Today I want to turn my attention to another group of children whose needs are sometimes neglected and ignored. Word Callers. I know they exist. Back in the day, I worked with them in all my Title One programs.  However, when I blogged about them Science of Reading advocates were quick to discount what I had to say in those entries. They claimed I was raising a red herring, that Word Callers didn’t exist in large numbers (they only look at the ones resulting from Hyperlexia, so their count is very low), and that they couldn’t be created by programs that overemphasized decoding.

On the other hand, my own direct experience was giving me information contrary to what the Science of Reading folks were claiming. I am active in several different literacy organizations. I often talk to literacy leaders from different districts in my area. Some of them reported that they felt that, in their districts, word callers were the most significant issue. Far more of them than students who couldn’t break the code. That demonstrates that, in these places, progress is being made in teaching decoding. Frequently these were districts in which overall test scores were well above average. In the research process outlined by P.D. Pearson, when observations like that come up, it means it’s time to do some research and/or find some relevant research. Boy did I ever find some relevant research.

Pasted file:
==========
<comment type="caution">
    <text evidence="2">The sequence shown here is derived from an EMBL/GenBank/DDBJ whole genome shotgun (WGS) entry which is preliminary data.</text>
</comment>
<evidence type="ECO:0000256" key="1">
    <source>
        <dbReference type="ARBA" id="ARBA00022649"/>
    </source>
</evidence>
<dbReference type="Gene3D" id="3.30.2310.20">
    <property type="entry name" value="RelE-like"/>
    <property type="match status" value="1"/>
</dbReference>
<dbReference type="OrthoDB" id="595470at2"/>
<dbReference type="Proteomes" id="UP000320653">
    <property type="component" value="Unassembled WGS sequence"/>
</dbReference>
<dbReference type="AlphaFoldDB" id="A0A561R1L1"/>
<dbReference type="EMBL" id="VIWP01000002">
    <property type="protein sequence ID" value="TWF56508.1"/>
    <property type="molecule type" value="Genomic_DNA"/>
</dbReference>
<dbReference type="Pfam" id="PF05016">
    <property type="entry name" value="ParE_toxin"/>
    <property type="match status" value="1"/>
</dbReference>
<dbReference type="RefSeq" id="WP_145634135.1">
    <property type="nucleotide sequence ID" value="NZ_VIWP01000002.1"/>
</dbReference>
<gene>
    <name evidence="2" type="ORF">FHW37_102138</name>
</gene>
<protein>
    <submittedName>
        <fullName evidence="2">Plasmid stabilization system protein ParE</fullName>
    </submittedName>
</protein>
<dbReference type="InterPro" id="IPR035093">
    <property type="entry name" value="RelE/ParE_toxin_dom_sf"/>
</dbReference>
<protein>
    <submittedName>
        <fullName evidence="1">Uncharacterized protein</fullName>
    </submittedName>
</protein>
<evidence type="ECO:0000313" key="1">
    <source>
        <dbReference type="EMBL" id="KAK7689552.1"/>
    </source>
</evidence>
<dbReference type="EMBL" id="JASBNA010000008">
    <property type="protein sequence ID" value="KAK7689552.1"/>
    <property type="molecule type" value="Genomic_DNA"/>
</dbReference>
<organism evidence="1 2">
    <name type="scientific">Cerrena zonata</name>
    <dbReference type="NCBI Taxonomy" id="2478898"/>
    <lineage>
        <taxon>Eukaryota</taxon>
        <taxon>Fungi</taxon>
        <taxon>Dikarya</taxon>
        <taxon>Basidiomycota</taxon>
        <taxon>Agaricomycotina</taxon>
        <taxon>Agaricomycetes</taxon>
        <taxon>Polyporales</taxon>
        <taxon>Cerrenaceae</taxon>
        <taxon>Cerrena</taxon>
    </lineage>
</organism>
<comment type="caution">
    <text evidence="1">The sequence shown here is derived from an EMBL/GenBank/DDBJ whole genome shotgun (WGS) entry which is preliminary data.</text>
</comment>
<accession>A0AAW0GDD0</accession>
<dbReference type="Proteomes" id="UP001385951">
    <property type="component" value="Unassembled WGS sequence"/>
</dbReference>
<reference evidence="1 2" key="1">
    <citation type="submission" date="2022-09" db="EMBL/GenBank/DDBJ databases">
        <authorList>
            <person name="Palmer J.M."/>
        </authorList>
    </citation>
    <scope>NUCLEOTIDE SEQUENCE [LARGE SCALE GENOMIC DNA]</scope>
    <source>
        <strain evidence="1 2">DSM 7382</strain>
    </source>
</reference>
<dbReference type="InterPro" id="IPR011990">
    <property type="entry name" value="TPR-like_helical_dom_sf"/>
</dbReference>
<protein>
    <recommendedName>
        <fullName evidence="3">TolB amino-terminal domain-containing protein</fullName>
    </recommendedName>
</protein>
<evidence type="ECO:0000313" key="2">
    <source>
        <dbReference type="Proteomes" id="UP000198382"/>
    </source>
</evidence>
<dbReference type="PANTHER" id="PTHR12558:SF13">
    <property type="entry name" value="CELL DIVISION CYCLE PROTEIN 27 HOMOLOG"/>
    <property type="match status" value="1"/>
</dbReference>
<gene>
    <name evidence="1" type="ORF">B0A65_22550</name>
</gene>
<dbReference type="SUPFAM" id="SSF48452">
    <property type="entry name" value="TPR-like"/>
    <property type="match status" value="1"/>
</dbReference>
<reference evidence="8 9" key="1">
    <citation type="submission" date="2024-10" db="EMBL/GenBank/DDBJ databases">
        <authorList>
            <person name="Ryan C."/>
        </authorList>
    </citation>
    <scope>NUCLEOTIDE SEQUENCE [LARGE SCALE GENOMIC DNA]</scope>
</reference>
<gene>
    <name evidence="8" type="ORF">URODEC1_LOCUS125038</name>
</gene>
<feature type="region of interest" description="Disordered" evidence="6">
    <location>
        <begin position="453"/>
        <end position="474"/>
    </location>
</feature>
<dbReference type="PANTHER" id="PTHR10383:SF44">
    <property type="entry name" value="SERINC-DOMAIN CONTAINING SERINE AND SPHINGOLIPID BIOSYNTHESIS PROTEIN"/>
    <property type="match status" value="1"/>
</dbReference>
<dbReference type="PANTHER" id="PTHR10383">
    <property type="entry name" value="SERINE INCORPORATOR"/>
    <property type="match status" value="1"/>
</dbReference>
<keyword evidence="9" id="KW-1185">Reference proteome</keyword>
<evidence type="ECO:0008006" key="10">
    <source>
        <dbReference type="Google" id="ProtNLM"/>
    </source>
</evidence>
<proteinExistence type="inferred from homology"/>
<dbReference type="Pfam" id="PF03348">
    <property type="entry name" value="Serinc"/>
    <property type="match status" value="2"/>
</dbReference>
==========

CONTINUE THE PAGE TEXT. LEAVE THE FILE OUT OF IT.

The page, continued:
I found it in the article, Reading by Third Grade: How Policymakers Can Foster Early Literacy.


Here’s the highlight of what was said in Nell Duke’s handout that really caught my attention: